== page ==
Christians sometimes decry atheists for choosing a purposeless existence. I understand this accusation, especially coming from those who still harbor false stereotypes about atheism.
But that is not the topic of this post. Instead, I want to look at the concept of purpose in the Christian framework. It is worth pointing out that there is little freedom in having your life’s purpose handed down to you from a higher authority, without you having any say in it. I hope – for their sake – that there are many Christians who don’t hold this view, since it strikes me as equally fatalistic as the misconstrued view of atheism that many Christians hold.
Importantly, whatever view of purpose Christians have, they usually talk about it in the context of their life on earth. This is understandable: life on earth is happening right now. We know what it feels like, and we know what sort of things we are capable of doing. We therefore naturally talk about our purpose in life.
But consider for the moment that most Christians believe in an eternal afterlife in heaven. What this really means is that essentially all of Christians’ experiences are going to be had in heaven, not on earth.
For instance, if the average adult has, say, 10 really profound experiences in a lifespan of 80 years, he will have 125,000 profound experiences in his first million years in heaven (assuming that the rate of profound experiences is constant – if anything, it should go up, in which case the figures shift in favor of my argument). During those first million years, then, a full 99.992 percent of his experiences will have been had in heaven. And he’ll still have millions of years to go.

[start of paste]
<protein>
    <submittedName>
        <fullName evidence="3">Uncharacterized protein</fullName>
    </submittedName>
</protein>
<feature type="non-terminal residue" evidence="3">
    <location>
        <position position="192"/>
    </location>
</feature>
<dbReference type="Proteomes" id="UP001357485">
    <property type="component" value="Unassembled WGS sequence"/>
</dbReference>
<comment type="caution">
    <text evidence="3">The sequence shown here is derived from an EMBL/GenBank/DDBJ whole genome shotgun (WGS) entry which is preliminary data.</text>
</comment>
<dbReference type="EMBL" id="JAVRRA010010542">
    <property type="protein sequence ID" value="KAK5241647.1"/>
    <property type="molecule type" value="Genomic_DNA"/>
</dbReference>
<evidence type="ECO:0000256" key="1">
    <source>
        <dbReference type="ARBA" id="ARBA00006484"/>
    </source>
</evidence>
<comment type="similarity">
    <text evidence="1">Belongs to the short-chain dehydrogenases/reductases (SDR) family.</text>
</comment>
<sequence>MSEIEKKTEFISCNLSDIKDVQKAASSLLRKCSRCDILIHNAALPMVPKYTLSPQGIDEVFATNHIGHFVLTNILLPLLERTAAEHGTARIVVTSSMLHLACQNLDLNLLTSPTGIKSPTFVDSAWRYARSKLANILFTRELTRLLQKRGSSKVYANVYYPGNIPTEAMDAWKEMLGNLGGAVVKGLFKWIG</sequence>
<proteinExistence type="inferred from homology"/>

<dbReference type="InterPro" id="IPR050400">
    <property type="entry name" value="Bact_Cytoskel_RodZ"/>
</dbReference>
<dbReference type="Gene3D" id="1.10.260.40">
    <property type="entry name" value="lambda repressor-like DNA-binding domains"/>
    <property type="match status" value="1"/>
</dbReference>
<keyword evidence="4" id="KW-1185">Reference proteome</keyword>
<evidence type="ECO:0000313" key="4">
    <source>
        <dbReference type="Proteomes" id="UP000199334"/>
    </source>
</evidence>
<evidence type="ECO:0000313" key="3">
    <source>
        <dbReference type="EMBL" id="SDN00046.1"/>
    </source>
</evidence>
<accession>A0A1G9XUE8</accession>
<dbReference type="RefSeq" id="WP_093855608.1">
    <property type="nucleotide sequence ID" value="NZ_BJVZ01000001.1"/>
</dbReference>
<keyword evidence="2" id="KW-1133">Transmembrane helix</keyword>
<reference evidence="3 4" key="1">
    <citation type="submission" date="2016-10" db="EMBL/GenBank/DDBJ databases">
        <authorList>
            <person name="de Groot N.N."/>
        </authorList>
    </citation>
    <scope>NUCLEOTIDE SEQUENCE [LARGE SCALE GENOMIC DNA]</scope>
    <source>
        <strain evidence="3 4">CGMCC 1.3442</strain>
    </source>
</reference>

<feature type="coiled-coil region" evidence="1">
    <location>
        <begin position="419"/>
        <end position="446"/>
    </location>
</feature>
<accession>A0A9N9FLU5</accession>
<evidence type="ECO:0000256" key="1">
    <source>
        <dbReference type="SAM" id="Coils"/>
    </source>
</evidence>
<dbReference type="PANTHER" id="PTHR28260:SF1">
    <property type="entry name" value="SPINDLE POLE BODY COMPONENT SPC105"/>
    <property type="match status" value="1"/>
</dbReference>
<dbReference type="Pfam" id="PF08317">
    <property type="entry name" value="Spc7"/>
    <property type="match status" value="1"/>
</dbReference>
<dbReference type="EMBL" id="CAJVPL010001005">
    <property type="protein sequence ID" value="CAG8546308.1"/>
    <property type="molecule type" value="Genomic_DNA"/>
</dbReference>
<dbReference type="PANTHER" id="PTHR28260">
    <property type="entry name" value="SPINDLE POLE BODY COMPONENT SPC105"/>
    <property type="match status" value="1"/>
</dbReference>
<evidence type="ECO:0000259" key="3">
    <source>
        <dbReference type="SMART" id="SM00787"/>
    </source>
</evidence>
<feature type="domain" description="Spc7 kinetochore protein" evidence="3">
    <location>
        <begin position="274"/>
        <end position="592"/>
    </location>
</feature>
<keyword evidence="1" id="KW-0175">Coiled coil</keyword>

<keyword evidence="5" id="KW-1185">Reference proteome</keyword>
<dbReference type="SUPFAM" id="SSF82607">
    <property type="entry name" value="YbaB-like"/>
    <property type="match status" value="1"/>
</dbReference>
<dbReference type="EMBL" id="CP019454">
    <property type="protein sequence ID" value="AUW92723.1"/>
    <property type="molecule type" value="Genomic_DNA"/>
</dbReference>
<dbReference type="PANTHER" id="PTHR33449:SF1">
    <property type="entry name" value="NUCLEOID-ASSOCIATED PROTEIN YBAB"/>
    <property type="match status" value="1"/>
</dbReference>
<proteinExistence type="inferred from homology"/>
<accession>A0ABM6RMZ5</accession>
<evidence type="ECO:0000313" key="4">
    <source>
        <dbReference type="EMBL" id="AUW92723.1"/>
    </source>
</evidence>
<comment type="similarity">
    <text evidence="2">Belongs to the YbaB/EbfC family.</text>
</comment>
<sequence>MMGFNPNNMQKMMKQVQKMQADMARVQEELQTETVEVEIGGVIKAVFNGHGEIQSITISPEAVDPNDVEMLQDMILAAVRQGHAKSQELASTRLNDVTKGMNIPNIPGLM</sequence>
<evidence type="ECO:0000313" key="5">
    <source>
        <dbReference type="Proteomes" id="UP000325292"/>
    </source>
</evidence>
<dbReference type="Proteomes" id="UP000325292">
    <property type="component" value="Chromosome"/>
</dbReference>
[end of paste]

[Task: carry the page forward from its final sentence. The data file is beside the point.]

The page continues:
So why aren’t Christians talking more about what their purpose is going to be in the afterlife? If the afterlife is going to make up the lion’s share of their existence, why don’t they talk more about what they are going to do with all that time? Are they really going to sit at God’s side singing songs for billions of years? This cartoon vision of heaven would qualify as most people’s idea of hell, no matter how fun God is to be with. Most Christians I know start fidgeting in the pew after one or two hours of praising God, let alone a million years.
And so I wonder how many Christians have really thought about what happens after their initial entry into heaven. The allure of heaven is that it allows you to escape the death that you know awaits you around the metaphorical corner. But what happens after that is going to define Christians’ lives – it’s going to be their default state, a state that they will always be in. They should be talking about it more.